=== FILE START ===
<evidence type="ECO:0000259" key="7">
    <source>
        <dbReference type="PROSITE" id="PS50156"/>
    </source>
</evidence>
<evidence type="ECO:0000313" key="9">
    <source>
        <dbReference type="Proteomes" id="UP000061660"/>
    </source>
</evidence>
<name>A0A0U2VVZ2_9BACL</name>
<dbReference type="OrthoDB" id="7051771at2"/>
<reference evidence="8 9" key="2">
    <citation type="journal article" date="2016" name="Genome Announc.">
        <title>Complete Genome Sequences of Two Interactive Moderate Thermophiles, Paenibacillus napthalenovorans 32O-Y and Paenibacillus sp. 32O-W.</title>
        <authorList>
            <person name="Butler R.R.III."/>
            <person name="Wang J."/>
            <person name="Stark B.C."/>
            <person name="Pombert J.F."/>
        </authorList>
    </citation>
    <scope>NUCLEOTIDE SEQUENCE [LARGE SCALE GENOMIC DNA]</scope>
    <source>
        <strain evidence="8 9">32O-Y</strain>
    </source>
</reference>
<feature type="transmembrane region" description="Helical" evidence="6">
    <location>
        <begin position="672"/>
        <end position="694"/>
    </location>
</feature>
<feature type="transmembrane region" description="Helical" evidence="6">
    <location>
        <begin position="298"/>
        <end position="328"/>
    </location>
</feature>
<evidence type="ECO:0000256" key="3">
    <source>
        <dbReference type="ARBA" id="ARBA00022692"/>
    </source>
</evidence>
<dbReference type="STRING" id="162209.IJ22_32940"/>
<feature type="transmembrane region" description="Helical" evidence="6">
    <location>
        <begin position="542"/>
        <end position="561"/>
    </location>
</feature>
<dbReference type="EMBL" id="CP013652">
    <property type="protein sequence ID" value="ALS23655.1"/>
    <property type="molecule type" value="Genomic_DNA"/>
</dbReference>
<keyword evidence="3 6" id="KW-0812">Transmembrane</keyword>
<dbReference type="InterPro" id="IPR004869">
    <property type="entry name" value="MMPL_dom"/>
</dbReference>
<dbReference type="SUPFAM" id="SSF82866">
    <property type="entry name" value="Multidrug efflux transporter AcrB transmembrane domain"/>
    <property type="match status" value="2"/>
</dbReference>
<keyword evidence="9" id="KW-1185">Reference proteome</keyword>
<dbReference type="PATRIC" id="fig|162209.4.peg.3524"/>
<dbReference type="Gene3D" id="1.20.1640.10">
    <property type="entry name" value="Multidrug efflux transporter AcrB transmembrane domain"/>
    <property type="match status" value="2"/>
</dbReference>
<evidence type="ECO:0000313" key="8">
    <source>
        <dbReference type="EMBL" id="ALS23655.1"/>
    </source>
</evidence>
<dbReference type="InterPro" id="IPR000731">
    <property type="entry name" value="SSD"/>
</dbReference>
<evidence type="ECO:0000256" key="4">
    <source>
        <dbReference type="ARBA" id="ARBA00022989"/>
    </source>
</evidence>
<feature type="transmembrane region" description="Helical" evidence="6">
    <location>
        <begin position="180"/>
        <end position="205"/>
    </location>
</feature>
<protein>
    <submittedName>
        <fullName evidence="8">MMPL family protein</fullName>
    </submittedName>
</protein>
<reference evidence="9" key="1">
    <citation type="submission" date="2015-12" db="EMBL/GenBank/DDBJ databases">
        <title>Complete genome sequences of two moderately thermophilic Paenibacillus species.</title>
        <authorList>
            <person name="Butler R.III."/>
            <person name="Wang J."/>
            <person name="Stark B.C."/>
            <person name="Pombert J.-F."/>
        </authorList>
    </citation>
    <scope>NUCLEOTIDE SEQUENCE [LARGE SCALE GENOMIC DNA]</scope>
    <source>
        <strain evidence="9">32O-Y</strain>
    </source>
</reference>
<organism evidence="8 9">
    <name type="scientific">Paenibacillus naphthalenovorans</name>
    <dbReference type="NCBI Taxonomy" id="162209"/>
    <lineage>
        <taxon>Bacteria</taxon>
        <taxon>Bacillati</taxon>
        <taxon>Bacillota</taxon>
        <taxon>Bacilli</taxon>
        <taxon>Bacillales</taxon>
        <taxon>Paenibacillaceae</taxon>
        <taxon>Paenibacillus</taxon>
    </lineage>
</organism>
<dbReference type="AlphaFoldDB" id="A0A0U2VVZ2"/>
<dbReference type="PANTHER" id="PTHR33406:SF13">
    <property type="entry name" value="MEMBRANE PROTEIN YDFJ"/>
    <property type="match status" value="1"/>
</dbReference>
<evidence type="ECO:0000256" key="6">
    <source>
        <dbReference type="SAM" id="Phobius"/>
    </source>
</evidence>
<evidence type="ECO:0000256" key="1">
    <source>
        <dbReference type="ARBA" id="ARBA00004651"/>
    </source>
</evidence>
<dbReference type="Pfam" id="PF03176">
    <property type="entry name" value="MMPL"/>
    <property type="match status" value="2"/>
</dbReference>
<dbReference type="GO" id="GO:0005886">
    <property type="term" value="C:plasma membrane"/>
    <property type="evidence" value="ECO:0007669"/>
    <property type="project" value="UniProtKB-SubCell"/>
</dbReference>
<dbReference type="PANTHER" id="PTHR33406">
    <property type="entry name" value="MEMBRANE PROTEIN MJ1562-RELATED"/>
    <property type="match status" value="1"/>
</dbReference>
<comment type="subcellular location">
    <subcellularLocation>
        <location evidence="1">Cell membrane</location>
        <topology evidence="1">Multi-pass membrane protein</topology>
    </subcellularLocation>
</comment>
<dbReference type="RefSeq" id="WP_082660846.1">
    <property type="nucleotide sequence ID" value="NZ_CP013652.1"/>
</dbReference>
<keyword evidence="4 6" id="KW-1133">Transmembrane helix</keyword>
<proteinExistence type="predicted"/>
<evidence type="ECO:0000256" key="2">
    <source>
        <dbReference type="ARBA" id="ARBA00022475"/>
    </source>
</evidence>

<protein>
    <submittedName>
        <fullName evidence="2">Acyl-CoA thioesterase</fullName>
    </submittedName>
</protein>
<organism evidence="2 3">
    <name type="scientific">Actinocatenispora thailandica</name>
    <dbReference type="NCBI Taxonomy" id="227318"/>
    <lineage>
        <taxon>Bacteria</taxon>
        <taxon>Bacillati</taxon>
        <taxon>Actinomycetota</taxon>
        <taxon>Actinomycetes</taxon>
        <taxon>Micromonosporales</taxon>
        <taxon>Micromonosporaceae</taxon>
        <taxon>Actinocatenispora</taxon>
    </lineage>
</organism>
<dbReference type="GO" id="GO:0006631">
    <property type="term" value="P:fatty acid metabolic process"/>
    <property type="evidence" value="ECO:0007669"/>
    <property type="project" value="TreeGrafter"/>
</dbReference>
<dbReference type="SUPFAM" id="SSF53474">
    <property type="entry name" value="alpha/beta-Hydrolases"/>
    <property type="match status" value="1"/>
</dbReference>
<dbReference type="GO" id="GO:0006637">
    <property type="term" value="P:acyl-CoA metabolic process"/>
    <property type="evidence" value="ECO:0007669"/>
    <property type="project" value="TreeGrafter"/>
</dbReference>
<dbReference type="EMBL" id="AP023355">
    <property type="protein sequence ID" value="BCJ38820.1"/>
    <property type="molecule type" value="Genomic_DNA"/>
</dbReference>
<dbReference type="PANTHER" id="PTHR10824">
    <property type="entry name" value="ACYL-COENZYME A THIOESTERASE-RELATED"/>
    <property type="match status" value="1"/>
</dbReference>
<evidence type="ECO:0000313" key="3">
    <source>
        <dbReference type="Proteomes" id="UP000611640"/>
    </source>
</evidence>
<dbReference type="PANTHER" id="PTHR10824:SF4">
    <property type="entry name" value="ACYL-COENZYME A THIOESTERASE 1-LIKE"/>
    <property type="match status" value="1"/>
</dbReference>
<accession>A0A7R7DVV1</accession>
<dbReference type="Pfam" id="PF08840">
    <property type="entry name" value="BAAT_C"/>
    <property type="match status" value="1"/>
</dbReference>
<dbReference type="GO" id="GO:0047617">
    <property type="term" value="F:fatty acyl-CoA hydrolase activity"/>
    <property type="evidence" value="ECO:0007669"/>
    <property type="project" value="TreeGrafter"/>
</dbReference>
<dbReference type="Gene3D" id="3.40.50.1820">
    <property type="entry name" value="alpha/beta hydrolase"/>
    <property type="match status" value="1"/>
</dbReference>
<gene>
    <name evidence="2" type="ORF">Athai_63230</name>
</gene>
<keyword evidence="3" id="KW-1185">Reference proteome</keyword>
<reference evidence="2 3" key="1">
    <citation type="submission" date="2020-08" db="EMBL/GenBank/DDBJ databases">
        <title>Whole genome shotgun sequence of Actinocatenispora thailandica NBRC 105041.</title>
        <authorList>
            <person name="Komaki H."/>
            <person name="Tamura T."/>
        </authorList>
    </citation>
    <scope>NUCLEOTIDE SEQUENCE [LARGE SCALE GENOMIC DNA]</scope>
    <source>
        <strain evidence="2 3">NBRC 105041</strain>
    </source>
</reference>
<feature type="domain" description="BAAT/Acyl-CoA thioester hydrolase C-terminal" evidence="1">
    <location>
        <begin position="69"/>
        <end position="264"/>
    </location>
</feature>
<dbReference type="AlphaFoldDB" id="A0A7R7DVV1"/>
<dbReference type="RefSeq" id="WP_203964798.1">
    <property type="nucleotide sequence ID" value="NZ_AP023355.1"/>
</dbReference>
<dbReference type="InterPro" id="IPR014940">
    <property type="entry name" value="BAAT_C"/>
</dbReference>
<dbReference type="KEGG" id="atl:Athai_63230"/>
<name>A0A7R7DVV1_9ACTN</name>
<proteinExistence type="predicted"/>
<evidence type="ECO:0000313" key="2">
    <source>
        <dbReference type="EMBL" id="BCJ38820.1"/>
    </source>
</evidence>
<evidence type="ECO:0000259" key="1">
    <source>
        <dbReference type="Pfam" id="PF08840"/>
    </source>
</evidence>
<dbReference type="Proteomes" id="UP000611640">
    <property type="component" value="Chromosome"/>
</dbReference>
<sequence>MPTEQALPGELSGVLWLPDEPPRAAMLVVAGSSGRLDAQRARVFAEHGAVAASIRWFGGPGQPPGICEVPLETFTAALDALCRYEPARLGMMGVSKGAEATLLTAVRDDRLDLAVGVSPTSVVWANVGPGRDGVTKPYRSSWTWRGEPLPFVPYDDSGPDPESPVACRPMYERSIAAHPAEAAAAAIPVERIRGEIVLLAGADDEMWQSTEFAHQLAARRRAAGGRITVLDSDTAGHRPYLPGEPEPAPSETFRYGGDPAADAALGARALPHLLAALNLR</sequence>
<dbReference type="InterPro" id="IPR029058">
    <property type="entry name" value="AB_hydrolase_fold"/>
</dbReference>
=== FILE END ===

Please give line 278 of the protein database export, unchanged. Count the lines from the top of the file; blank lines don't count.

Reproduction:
</dbReference>